THEY ARE GOING to build a baseball academy at the Marian Anderson rec center. They said so on Sept. 22. They just didn't say when.

And now, almost 8 months later, nothing. Not a cute photo of dignitaries wearing hard hats, gripping shovels, breaking ground. Not a backhoe, a tractor, a bulldozer at work. Nothing.

Hey, it could be worse. They announced an Urban Youth Academy for Hialeah, Fla., in January 2009 and 28 months later, all they have is a set of blueprints gathering dust.

You can send a sympathy card to Hialeah Mayor Julio Robaina after they start construction at 17th and Fitzwater. But first, why has it taken so long to get started here?

Major League Baseball says it never had a definite timetable, and, besides, we had a rough winter, weatherwise.

The Phillies say it's not that the project is late getting started, it's just that the announcement came too early.

The attorney handling the bidding process says it's complicated when you have this many partners in a project.

"There's nothing sinister involved," said Dave Montgomery, the Phillies president. "The road is paved with good intentions."

Yikes. It's the road to hell that is paved with good intentions. We're talking about an academy that will teach baseball skills while offering tutoring and academic help to ease the path toward college scholarships.

The Phillies have pledged help in maintaining the "show" field planned for FDR Park, and personnel to conduct clinics. They are also responsible for any cost overruns on the project.

"We might take some of the blame for pushing up the announcement," Montgomery said. "We wanted a player there and Ut [Chase Utley] was there."

That was nice, but a kid from Penn Charter wound up stealing the show. Demetrius Jennings talked about his love for the game, his years of playing ball at Anderson, about coming back to mentor kids after he gets his medical degree.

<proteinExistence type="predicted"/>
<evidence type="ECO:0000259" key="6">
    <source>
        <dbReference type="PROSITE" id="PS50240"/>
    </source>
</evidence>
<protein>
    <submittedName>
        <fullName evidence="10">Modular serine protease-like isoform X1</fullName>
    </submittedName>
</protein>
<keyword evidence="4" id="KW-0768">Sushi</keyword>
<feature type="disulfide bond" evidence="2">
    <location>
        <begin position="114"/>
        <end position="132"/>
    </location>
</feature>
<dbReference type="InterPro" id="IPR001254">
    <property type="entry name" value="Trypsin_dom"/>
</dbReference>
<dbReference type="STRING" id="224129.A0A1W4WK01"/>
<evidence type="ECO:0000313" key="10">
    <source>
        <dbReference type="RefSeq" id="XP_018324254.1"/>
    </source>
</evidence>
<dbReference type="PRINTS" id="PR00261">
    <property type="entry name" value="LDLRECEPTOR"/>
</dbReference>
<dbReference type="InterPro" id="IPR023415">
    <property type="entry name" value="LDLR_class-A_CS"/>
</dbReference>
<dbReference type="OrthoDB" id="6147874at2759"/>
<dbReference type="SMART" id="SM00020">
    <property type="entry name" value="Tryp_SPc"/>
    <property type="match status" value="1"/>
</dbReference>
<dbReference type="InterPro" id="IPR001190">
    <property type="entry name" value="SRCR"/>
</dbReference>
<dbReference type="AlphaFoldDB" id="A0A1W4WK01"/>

Will the Academy be up and running before Jennings gets his degree?

After a week of prompting, Jimmie Lee Solomon, MLB's executive vice president of baseball development, answered some questions by email.

"Since there was no timetable," Solomon wrote, "we can neither claim to being on time, ahead of schedule, nor admit to being delayed. In addition to our diligent planning, weather has played a factor in our ability to move things along at a quicker pace."

That is pure nonsense. We could have had a tropical heat wave in December and it would not have impacted the start of construction. First, you have to put the project out for bids, and that can be done even if you're up to your armpits in snow. Is the nearly $3 million from MLB, Baseball Tomorrow, the city and state still there?

"The money," Solomon wrote, "that was allocated for the Urban Youth Academy is still available and has remained unchanged."

That's good news in the light of the new governor's cost-cutting approach, in the light of Philadelphia's slashing of school funds, in the light of an economy still struggling.

Maybe we can just blame it on the lawyers? Mike DiBerardinis, the Parks and Recreation commissioner, who is gung-ho for building the academy, has been on vacation and unavailable for comment.

Ed Fagan, a city attorney, in charge of special grants projects, pointed to the complicated financing.

"It's been like a pingpong ball, going back and forth," Fagan said. "There's the complexity of the financing, so many different partners.

"All of the site surveying has been done, all the practicality studies have been done. We thought it could be handled as a design-and-build project. It turns out there has to be four-part bidding, design is one component, construction is another.

"We were hoping to have the field in the Ashburn complex ready for play this summer. The money is still there."

So, once the t's are crossed and the i's dotted, and ground broken, how long before kids are playing ball?

"Once we have our construction team in place," Solomon wrote, "we'll develop a timeline for completion that will be agreed upon by the bid winner and all contributing parties."

Solomon said construction on the first academy, in Compton, Calif., was started in June 2004. It opened in March 2006.

Steve Bandura, director at Anderson, keeps busy with plans.

"The kids are excited, the families are excited," Bandura said. "I'm asked about it, every day.

"We've talked to people who will run the education side, the SAT prep. And we've talked to people who will handle the strength and agility training. Meanwhile, we're just waiting and waiting."

And what about those kids in Hialeah, the ones who have started shaving since the project was announced? Solomon wrote: "The proposed Academy in Hialeah was not stand alone, it was part of a huge project that suffered when the recession hit nationwide a couple of years ago. We will get it back on track at the appropriate time. Our money to build this Academy is also still allocated." *

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